Serves 6, adapted from Rick Bayless' Mexican Everyday
This is Achiote Paste. It is ground annatto seeds mixed with spices, vinegar, salt, garlic, cornmeal that originates from the Yucatan region of Mexico. The red color comes from the annatto seeds which have been used as a dye for fabrics and body paint since pre-Columbian times.
The word Cochinita refers to baby pig, the mayan word pibil means buried. According to Bayless, this dish typically would be a pit-cooked suckling pig, smeared with the uniquely savory achiote seasoning and served with a drizzle of habanero fireworks and the citrus sour of pickled red onion.
Half a 3.5 ounce package achiote seasoning
3/4 cup fresh lime juice (divided use)
1 3-pound bone-in pork shoulder roast
1 large white onion, sliced about 1/4 inch thick
1 large red onion, thinly sliced
1about 1/2 cup roasted fresh chile salsa
or bottled habanero hot sauce (such as Yucateco and Frontera brands)
Place the achiote seasoning in a small bowl. Pour in 1/2 cup of the lime juice and 2 teaspoons salt. Then use the back of a spoon to work the mixture into a smooth, thickish marinade.
In a large (6 to 8 quart; at least 12 inch diameter) heavy pot, preferably a dutch oven, place the pork and pour the marinade over and around the roast. Scatter the white onion over the meat, dribbling the water around the meat.
Set the lid in place and braise in a 300 degree oven for about 2-1/2 hours to 3 hours until the pork is thoroughly tender. I used a 4 lb bone in pork shoulder and left the fat on while it cooked. My general rule for this type of roast is to cook it until it falls apart when prodded witha fork. It took more like 3-1/2 to 4 hours.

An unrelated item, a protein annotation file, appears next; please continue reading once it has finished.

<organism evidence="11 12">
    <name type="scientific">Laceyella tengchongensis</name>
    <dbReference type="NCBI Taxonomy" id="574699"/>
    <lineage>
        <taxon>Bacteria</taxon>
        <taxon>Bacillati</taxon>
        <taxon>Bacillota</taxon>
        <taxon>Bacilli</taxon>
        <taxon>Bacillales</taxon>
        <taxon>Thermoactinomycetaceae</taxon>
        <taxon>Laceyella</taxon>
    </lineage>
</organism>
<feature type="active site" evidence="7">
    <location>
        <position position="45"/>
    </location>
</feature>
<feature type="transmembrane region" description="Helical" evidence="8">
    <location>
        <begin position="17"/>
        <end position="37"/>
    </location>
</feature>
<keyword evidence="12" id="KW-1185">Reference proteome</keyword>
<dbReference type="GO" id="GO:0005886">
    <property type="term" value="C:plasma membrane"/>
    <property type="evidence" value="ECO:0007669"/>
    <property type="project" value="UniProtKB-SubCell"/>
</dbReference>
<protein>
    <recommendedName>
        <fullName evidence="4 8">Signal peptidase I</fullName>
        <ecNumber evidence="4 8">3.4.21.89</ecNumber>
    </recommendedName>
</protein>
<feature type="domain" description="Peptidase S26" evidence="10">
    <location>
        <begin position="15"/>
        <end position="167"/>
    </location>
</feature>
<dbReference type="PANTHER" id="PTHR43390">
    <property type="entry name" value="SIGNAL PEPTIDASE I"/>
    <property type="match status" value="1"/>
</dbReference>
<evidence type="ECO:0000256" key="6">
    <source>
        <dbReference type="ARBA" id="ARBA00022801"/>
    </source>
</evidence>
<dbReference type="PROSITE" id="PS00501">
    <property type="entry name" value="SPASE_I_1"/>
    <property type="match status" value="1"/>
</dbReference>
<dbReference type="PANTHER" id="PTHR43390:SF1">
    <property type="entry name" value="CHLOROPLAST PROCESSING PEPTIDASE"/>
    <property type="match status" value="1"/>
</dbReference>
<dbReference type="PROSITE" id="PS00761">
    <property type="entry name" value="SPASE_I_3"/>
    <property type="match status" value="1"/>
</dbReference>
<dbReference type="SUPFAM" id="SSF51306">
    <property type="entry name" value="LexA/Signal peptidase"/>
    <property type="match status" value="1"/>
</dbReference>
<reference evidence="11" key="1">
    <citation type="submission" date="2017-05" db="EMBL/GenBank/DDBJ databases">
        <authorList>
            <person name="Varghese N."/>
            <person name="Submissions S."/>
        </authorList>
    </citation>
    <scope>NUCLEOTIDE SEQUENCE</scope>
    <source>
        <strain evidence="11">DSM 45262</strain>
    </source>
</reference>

While the meat is cooking, combine the red onion with the remaining 1/4 cup lime juice in a small bowl. Sprinkle with about 1/2 teaspoon salt, toss and set aside to marinate, stirring from time to time.
Use tongs to transfer the meat (it will easily break into delicious-looking pieces) and onions to dinner plates. Spoon off any rendered fat that's floating in the juices. If there is a lot of brothy sauce -- 2 cups or more -- boil it down to about 1 cup to concentrate the flavors. Taste the sauce and season with salt if you think it needs it, then spoon it over the meat. Top with the lime-marinated red onions, and serve with the salsa or hot sauce -- and plenty of hot tortillas, if that appeals.
My best results were doing the initial cooking, letting it cool overnight in the fridge, scraping up the layer of fat when it is still solid. Then I cooked it on low on the stove top covered, occasionally skimming off fat for another hour before serving.